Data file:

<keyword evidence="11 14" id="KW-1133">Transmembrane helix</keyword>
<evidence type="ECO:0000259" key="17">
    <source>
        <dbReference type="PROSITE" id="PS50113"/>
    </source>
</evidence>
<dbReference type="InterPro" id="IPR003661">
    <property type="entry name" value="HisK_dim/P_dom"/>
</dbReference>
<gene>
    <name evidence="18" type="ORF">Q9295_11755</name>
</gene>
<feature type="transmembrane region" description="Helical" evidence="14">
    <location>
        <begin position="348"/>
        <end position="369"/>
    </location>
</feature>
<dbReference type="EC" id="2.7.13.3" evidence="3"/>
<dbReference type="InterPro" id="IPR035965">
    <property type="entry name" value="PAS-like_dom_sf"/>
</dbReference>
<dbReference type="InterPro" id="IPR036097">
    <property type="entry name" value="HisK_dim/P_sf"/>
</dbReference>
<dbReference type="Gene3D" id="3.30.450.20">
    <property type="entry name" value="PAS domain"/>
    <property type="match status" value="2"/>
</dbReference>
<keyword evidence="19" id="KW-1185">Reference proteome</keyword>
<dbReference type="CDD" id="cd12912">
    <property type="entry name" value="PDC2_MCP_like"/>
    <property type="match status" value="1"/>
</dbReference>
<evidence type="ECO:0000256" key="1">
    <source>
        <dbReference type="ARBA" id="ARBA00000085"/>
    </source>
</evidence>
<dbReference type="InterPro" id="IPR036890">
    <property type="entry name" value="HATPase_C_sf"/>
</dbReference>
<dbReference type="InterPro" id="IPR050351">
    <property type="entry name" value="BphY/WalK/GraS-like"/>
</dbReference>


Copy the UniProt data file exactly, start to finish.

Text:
<keyword evidence="11 14" id="KW-1133">Transmembrane helix</keyword>
<evidence type="ECO:0000259" key="17">
    <source>
        <dbReference type="PROSITE" id="PS50113"/>
    </source>
</evidence>
<dbReference type="InterPro" id="IPR003661">
    <property type="entry name" value="HisK_dim/P_dom"/>
</dbReference>
<gene>
    <name evidence="18" type="ORF">Q9295_11755</name>
</gene>
<feature type="transmembrane region" description="Helical" evidence="14">
    <location>
        <begin position="348"/>
        <end position="369"/>
    </location>
</feature>
<dbReference type="EC" id="2.7.13.3" evidence="3"/>
<dbReference type="InterPro" id="IPR035965">
    <property type="entry name" value="PAS-like_dom_sf"/>
</dbReference>
<dbReference type="InterPro" id="IPR036097">
    <property type="entry name" value="HisK_dim/P_sf"/>
</dbReference>
<dbReference type="Gene3D" id="3.30.450.20">
    <property type="entry name" value="PAS domain"/>
    <property type="match status" value="2"/>
</dbReference>
<keyword evidence="19" id="KW-1185">Reference proteome</keyword>
<dbReference type="CDD" id="cd12912">
    <property type="entry name" value="PDC2_MCP_like"/>
    <property type="match status" value="1"/>
</dbReference>
<evidence type="ECO:0000256" key="1">
    <source>
        <dbReference type="ARBA" id="ARBA00000085"/>
    </source>
</evidence>
<dbReference type="InterPro" id="IPR036890">
    <property type="entry name" value="HATPase_C_sf"/>
</dbReference>
<dbReference type="InterPro" id="IPR050351">
    <property type="entry name" value="BphY/WalK/GraS-like"/>
</dbReference>